Study: Xgeva reduces chances of bone metastasis among prostate cancer patients
THOUSAND OAKS, Calif. — A cancer drug made by Amgen reduced the chances of prostate cancer spreading to the bones, according to results of a late-stage clinical trial presented at the American Urological Association’s annual meeting in Washington.
The phase-3 “Study ‘147” of Xgeva (denosumab) showed that men taking the drug survived for four months longer without the cancer spreading to their bones, compared with those taking placebo.
The study enrolled 1,432 men with prostate cancer that persisted despite castration but had not spread to the bones — known as bone metastasis — who were administered Xgeva or placebo. Study data showed that Xgeva reduced the risk of bone metastases by 15%, compared with placebo.
Chain pharmacy lauds efforts for safe use of pediatric acetaminophen products
ALEXANDRIA, Va. — The National Association of Chain Drug Stores delivered on Tuesday testimony on the safe usage of pediatric acetaminophen products before a joint meeting of the Food and Drug Administration Nonprescription Drugs Advisory Committee and Pediatric Advisory Committee.
"As [the] FDA has recognized in the past, acetaminophen is an extremely safe medication when used at recommended doses. In addition, it is one of the most commonly used medications in the United States. With this in mind, it is important to ensure that any new policies or regulations affecting availability of acetaminophen products are workable considering the great consumer need for, and widespread use of, these products," stated Kevin Nicholson, VP pharmacy adviser, government affairs and public policy with NACDS.
In the testimony, NACDS also expressed its support for the recent announcement that all single-ingredient pediatric acetaminophen products will be converted to one concentration.
"We are pleased that the makers of single-ingredient pediatric acetaminophen products have announced that they are converting all pediatric liquid acetaminophen formulations to one concentration. This, as well as other improvements and initiatives they have announced, will help patients and caregivers accurately dose pediatric acetaminophen products and help prevent medication errors," Nicholson added.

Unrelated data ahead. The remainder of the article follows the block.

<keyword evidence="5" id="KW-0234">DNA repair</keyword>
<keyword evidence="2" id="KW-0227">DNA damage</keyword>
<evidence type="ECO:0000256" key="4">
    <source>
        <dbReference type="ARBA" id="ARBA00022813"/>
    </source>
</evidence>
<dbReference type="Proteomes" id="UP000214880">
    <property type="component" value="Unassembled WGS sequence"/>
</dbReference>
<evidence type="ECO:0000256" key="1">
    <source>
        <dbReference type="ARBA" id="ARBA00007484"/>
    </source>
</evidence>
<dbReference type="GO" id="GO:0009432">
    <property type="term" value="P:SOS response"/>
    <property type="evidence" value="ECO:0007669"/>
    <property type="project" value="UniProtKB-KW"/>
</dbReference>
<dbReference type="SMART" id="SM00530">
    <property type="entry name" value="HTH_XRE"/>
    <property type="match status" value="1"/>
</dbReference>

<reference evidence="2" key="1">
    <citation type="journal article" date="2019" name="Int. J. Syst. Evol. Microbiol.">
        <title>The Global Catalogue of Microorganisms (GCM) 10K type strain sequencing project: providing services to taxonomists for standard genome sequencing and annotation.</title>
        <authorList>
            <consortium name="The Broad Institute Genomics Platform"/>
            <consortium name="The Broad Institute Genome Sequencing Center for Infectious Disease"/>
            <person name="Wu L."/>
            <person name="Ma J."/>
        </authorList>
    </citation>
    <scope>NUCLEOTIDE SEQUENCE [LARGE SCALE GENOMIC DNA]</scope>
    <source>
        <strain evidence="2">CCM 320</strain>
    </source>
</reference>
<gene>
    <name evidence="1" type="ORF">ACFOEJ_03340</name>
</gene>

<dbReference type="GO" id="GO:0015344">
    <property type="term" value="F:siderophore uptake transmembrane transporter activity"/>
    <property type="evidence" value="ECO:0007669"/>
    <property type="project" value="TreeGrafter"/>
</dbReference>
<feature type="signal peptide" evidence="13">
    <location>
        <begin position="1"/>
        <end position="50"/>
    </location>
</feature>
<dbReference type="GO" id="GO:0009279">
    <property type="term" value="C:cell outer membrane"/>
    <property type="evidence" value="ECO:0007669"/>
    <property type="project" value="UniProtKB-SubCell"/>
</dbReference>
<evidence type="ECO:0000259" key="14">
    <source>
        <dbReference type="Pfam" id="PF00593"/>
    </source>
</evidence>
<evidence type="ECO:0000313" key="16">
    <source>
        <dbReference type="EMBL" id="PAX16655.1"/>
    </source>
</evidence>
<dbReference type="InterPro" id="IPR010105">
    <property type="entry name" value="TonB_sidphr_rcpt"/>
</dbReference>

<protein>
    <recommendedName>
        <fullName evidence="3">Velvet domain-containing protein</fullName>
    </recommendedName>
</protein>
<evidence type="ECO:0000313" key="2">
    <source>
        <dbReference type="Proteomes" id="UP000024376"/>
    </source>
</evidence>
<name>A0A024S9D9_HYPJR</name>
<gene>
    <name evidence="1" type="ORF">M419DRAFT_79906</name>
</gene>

NACDS also highlighted its support for weight-based dosing instructions for all children’s single-ingredient liquid acetaminophen medicines.
"We believe that it will allow for more accurate dosing and help to reduce adverse incidents," Nicholson stated.
NACDS has been engaged in review of pediatric liquid acetaminophen formulations. In 2009, NACDS testified before an FDA advisory group detailing its recommendation to include dosing instructions for children younger than 2 years of age on labels of over-the-counter single-ingredient acetaminophen products intended for children.
The association also is a member of the Acetaminophen Awareness Coalition, spearheaded by the Consumer Healthcare Products Association and the American Pharmacists Association to address acetaminophen-related issues and educational needs. The coalition will soon be launching a campaign to educate consumers about the importance of following directions on labels and how to properly use products containing acetaminophen.
NCPA expresses support of Community Pharmacy Fairness Act of 2011
ALEXANDRIA, Va. — The National Community Pharmacists Association on Tuesday endorsed the Community Pharmacy Fairness Act of 2011 (H.R. 1839), legislation recently introduced in the House of Representatives by Rep. Anthony Weiner, D-N.Y.
If passed, the bill will create a more competitive marketplace for the delivery of pharmacy services by enhancing the ability of independent community pharmacies to negotiate with pharmacy benefit managers, the association stated.
“For years, the major insurance companies and pharmacy benefit managers, or PBMs, have benefitted from an antitrust exemption and have opposed efforts to grant the same status to independent pharmacists,” stated Douglas Hoey, NCPA EVP and CEO. “This dynamic produces one-sided, take-it-or-leave-it contracts that can disadvantage community pharmacists with onerous contract terms while impeding true competition for consumers.”
The end result means more prescriptions for the PBM-owned mail-order pharmacies. “This inherent conflict of interest creates an even greater incentive for benefit managers to impose unfair audit and reimbursement practices [on community pharmacists],” Hoey added.